Are Weeds Hiding Disease in Your Customers’ Cornfields?

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Midseason corn

It’s no secret that weeds compete with crops for resources like light, water and nutrients — undoubtably impacting your customers’ yields at the end of each growing season. Unfortunately, in addition to their competitive nature, weeds can limit corn yield by acting as reservoirs for disease-causing pathogens — and the insects that move these pathogens to other cornfields.1

Johnsongrass, for example, is known to harbor Maize dwarf mosaic virus and Maize chlorotic dwarf virus complex.

Maize dwarf mosaic virus (MDMV) produces yellow blotches or streaks along the plant leaves. Infected plants are predisposed to root rot and often have small ears with kernel abortion. MDMV is often transmitted to other fields by aphids, and most outbreaks of this disease in corn can be traced back to nearby johnsongrass.2

Maize chlorotic dwarf virus (MCDV) can cause varying symptoms, including plant stunting, shortening of upper internodes, leaf reddening or yellowing, leaf twisting and tearing, and chlorosis or clearing of the smallest visible leaf veins. This virus overwinters in johnsongrass rhizomes, and studies have shown that MCDV in susceptible hybrids can result in up to 91% yield loss.3

Managing johnsongrass in cornfields

“Johnsongrass is a perennial weed, so it can impact corn yield every season if left uncontrolled,” says Jason Gibson, market development specialist, Corteva Agriscience. 

Gibson recommends cultural practices such as tillage and crop rotation to reduce disease pressure in cornfields. Early applications of postemergence herbicides can help customers manage johnsongrass and mitigate the risk of MDMV and MCDV infections.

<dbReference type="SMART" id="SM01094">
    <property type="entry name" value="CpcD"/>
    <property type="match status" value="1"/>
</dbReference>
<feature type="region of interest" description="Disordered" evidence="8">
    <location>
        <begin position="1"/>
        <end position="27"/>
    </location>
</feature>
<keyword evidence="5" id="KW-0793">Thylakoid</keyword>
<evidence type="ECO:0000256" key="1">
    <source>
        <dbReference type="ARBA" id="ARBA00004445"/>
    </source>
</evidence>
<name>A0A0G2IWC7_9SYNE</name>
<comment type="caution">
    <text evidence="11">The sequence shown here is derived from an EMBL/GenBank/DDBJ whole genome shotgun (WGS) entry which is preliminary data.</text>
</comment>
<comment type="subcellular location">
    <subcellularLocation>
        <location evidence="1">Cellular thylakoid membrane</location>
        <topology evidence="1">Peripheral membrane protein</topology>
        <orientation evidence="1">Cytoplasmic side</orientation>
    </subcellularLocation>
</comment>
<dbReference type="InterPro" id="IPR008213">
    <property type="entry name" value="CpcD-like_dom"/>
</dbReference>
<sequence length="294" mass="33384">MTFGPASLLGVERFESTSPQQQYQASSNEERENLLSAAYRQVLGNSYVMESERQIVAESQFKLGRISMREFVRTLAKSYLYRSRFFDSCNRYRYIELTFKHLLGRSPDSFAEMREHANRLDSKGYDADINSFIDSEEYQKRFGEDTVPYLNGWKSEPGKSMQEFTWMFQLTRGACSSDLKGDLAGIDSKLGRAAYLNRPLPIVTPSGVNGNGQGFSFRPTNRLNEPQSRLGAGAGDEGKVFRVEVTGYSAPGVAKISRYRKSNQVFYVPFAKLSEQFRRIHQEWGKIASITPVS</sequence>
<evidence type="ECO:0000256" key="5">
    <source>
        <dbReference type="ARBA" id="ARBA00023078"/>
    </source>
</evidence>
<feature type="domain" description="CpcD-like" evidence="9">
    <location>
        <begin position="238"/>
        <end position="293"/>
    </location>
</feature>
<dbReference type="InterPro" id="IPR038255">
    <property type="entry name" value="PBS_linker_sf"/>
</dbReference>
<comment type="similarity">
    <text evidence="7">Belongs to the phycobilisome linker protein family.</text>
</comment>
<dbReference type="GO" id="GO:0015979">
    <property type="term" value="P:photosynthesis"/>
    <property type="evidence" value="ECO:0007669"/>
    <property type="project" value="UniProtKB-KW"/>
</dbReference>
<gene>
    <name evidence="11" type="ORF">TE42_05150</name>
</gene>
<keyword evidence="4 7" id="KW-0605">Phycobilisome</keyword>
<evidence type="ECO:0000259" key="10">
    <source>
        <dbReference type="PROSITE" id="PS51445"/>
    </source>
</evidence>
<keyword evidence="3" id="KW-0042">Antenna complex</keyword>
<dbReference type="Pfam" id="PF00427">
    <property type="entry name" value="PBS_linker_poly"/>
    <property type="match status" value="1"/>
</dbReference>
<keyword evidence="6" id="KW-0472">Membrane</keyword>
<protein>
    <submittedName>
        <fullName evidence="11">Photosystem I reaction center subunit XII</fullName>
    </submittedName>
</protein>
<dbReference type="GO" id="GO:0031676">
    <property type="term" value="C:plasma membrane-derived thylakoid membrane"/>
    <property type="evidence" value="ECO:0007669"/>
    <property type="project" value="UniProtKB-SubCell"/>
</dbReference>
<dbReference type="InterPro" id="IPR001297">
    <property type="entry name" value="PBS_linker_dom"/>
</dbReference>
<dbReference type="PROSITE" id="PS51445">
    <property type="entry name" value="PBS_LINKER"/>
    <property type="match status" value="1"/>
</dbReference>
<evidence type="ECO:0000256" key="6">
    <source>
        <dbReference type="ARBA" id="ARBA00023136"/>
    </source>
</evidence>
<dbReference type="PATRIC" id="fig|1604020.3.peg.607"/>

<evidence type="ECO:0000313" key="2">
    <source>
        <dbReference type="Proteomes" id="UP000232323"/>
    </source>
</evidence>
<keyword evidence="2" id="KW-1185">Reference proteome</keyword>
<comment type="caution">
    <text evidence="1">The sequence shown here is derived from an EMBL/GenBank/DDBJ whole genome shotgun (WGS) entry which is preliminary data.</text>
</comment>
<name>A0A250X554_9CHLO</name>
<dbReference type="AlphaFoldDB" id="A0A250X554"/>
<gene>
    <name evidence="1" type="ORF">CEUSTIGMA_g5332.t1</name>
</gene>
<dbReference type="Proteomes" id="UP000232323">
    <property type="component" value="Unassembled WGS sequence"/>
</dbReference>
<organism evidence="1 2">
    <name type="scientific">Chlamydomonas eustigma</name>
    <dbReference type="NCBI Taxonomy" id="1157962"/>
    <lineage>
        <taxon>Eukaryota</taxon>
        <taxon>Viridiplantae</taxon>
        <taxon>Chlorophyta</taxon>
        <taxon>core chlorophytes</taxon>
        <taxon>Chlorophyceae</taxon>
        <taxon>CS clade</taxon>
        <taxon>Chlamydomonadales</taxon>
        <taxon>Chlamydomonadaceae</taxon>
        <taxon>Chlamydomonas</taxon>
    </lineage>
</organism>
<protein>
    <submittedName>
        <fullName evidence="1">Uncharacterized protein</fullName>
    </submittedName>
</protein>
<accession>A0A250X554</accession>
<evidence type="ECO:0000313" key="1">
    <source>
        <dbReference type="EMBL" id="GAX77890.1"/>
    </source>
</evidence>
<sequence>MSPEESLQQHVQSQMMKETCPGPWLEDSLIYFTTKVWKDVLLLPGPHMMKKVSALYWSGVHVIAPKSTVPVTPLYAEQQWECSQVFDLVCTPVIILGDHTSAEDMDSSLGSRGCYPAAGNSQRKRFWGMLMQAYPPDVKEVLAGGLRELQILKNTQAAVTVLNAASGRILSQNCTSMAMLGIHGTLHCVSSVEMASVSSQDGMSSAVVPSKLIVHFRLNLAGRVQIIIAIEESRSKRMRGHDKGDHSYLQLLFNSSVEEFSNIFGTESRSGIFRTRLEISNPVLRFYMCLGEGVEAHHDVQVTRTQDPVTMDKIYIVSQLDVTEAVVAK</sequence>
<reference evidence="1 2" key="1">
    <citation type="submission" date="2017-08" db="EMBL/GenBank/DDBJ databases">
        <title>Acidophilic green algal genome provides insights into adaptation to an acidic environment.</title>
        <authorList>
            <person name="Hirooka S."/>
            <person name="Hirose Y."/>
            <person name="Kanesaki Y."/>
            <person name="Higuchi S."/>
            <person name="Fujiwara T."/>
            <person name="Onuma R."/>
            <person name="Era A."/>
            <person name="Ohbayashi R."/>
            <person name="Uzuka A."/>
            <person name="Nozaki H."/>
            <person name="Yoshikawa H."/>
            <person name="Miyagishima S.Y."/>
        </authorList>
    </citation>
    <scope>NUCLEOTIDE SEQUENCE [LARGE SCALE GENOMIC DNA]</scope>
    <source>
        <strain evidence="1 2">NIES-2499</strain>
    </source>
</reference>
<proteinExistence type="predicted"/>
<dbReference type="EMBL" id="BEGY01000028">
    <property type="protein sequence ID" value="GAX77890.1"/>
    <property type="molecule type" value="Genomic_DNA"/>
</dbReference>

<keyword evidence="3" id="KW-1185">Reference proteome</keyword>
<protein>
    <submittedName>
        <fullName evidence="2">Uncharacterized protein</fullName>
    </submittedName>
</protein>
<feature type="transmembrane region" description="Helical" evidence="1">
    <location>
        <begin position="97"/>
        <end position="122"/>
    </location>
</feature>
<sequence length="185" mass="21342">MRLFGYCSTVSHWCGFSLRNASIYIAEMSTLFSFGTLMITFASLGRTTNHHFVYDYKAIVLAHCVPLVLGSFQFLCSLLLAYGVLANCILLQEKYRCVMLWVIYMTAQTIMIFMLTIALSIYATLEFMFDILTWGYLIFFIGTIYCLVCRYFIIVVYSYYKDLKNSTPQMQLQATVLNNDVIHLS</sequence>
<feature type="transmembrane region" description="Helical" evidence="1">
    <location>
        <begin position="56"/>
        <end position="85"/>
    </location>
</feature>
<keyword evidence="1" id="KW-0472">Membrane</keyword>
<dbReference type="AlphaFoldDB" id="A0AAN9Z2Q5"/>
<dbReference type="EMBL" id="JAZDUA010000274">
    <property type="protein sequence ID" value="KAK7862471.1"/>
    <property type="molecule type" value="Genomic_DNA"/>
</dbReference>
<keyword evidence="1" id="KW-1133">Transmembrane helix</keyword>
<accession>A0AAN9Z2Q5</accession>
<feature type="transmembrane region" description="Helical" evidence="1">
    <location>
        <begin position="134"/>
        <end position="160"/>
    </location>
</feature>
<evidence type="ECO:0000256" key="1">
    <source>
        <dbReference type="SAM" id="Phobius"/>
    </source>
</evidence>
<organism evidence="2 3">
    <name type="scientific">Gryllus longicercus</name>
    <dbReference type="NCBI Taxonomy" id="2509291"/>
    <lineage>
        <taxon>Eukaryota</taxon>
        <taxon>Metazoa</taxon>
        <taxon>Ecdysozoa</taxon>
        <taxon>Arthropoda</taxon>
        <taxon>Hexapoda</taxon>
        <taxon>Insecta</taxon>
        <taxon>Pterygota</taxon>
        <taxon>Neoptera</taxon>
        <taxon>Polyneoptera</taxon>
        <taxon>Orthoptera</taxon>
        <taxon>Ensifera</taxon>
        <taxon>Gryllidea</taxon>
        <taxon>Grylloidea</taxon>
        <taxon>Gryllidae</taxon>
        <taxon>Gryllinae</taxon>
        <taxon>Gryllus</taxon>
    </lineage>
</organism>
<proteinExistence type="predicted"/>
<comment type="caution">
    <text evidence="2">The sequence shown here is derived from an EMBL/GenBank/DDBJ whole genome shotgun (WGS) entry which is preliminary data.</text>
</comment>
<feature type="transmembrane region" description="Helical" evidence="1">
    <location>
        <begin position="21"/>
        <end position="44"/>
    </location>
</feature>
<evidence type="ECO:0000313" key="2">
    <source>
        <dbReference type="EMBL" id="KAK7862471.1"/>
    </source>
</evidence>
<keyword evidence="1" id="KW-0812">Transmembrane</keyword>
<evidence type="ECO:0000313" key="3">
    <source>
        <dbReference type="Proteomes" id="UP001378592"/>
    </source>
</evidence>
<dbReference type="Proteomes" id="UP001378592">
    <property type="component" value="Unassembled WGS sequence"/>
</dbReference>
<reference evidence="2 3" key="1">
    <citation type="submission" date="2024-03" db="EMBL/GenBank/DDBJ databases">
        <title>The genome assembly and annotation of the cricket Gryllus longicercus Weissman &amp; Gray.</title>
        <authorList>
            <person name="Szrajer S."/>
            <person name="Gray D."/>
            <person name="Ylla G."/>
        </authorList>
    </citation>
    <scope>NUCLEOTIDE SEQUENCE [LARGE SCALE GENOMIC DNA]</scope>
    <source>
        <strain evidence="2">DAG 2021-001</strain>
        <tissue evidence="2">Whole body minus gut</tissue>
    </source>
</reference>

“Many customers are not getting effective johnsongrass control with glyphosate alone, so a postemergence herbicide like Realm Q can be very helpful,” Gibson says.

Realm® Q herbicide uses multiple modes of action to control standing weeds and prevent competition from later-emerging weeds, with excellent residual activity. The “Q” stands for built-in safener technology that offers the flexibility to confidently apply Realm Q under diverse weather conditions, across more hybrids and with a wide range of adjuvants.

See how Realm Q can be incorporated into postemergence applications here.

Remember: It’s important for customers to scout fields regularly to keep an eye out for weeds that may be harboring disease in their fields and to implement a program approach for the most effective weed control.



1Byron, M., D. Treadwell, and P. Dittmar. 2019. Weeds as Reservoirs of Plant Pathogens Affecting Economically Important Crops. https://edis.ifas.ufl.edu/publication/HS1335

2University of California Agriculture & Natural Resources. 2019. How to Manage Pests: UC Pest Management Guidelines. http://ipm.ucanr.edu/PMG/r113101011.html

3Zambrano, J. L., L. R. Stewart, and P. A. Paul. 2016. Maize Chlorotic Dwarf of Maize. https://ohioline.osu.edu/factsheet/plpath-cer-08

Realm® Q is not registered for sale or use in all states. Contact your state pesticide regulatory agency to determine if a product is registered for sale or use in your state. Always read and follow label directions.